David Pierce reviews the latest iteration of the MacBook Air, and it looks like a great update. Pierce did see a reduction of over an hour of battery life for lighter tasks, however. On the other hand, Engadget saw an improvement of about an hour compared to last year’s model.
Archive for June, 2012
Mark Jardine has a sneaky photo of Tweetbot for Mac. It’s my favourite iPhone Twitter client, and it could become the best on the Mac for many people. I’m not sold on its design yet (for my money, Twitterrific feels more at home on OS X), but it’s going to be worth checking out.
Since Twitter is intermittently down, I’ve mirrored the image.
Racing legend David Coulthard speeds down a runway at 180mph and catches a high-flying golf ball in the passenger seat of his supercar.
Well, you weren’t doing anything today anyway, were you?
In response to Nick Bilton’s particularly stupid piece yesterday:
Arguing that the iPad is only for consumption today is like arguing that the Macintosh was a toy back in the ’80s. — John Gruber
Andy Baio writes for Wired on the growing unofficial UDID activation scene:
For a small developer, unauthorized activations are a lucrative business that’s likely worth the risks. UDID Activation publishes their order queue on their official site, which shows more than 2,300 devices activated in the last week alone. At $8.99 for each activation, that’s more than $20,600 in revenue, with $2,277 paid to Apple for the 23 developer accounts. Their homepage claims that more than 19,000 devices were activated so far, and that’s only one of several services.
That’s an enormous profit for what is very little risk. As many of the site operators note, Apple doesn’t police this scene. As noted at MacStories, this has created huge problems for developers:
The negative side-effect of spreading iOS betas to users who aren’t willing to treat them for what they are — betas — is, instead, a worrying amount of iTunes reviews for apps that can’t be updated for iOS 6 yet.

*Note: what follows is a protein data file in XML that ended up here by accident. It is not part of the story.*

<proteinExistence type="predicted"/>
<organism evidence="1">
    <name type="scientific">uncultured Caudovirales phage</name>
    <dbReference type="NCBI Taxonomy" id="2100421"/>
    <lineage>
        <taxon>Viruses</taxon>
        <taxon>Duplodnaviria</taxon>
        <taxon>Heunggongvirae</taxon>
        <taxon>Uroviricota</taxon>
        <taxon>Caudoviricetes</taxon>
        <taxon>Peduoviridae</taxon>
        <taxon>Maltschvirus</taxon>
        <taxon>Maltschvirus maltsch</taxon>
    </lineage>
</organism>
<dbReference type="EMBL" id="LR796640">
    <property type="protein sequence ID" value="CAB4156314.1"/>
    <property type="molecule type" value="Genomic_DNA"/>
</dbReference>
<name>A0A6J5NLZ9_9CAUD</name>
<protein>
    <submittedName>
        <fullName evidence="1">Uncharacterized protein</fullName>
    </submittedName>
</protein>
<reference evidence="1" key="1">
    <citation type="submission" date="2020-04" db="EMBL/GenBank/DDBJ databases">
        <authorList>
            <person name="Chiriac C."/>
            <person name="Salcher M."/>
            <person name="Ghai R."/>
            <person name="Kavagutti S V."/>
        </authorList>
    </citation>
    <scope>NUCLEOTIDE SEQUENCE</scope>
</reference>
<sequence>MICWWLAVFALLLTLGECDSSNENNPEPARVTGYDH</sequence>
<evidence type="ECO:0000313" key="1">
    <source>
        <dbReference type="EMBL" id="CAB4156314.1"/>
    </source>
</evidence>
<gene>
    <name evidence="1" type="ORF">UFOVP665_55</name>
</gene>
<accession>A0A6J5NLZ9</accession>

There are a number of apps that function poorly (or not at all) in iOS betas, and every June, a bunch of developers get one-star reviews from people who don’t understand the distinction.
Two events in the same week: that’s how Microsoft does it. There’s a lot to unpack with this one. First off, Windows Phone 8 is getting a new core:
The biggest change in Windows Phone 8 is Microsoft’s transition to the NT kernel and related operating system elements — defined as the Windows Core. Steve Ballmer and company have been hinting at the change for months, but Microsoft is detailing this fully today. Windows Phone 8 will share the same kernel, file system, media foundation, device drivers, and parts of the security model from Windows 8.
This could be interesting, but the use of the same security as Windows is sure to raise eyebrows. I think it’s a misstep, but if it helps the platform expand, it’s probably in Microsoft’s best interests. Also, using the same core allows developers to more easily port apps.
Windows Phone 8 is (finally!) getting support for different displays, too:
Windows Phone 8 will support three resolutions in total: WVGA, WXGA, and 720p. Discussing the various leaks about Windows Phone 8, Microsoft’s Greg Sullivan confirmed to us that the company did have another resolution under consideration.
This will address a common complaint of the larger Windows Phone devices: since the screen is larger but it’s required to retain the pixel count of the smaller devices, the resolution was terrible. This is a big improvement.
There’s also an updated home screen, with a greater variation in the kinds and sizes of tiles that it will accept. Max Rudberg has an interesting idea on how this new home screen could gain a wallpaper feature.
Lots to unpack here. Windows Phone 8 looks like a huge improvement in most areas. But if you own a Windows Phone 7 device, you’re going to be sorely disappointed because upgrades won’t be offered:
Describing some of the latest hardware changes in Windows Phone 8, […] Sullivan explained that “the nature of the investment [in Windows Phone 8] is primarily in areas that are not exploitable by existing hardware.” […]
Instead, Microsoft plans to bring a new Start Screen interface to existing devices through a Windows Phone 7.8 software update.
That must be disappointing for the tens of Windows Phone users.
Let’s just assume for a few minutes that Microsoft’s Surface tablet is as delicious as Microsoft executives made it out to be on Monday night.
Does Microsoft then have any hope of competing with the iPad on price?
Short answer: no.
Long answer: noooooooooooooooooooooooooo.
We’re very pleased to be unveiling the result of many, many long days and sleepless nights. Statamic is a dynamic, flat file content management system that’s completely powered by static files. That’s right, there’s no database in between your application and your content. Your content is your application. Or at least, one of the core aspects of it.
This looks amazing. Porting my website to Statamic would kick my ass, but it would almost be worth it.
That’s the headline, and that’s Nick Bilton’s thesis in a nut, which he seems to think is revolutionary. What about the iPad, Nick?
The iPad, for all it’s glory, suffers from one very distinct flaw: It’s very difficult to use for creation.
I’ll bite. Why, Nick?
The keyboard on the screen, although pretty to look at, is abysmal for typing anything over 140 characters.
I’ve written 2000-word papers on it comfortably. But I’m weird like that. To each their own, and so forth.
Why else, Nick?
There isn’t a built-in pen for note-taking, either.
Are you kidding me?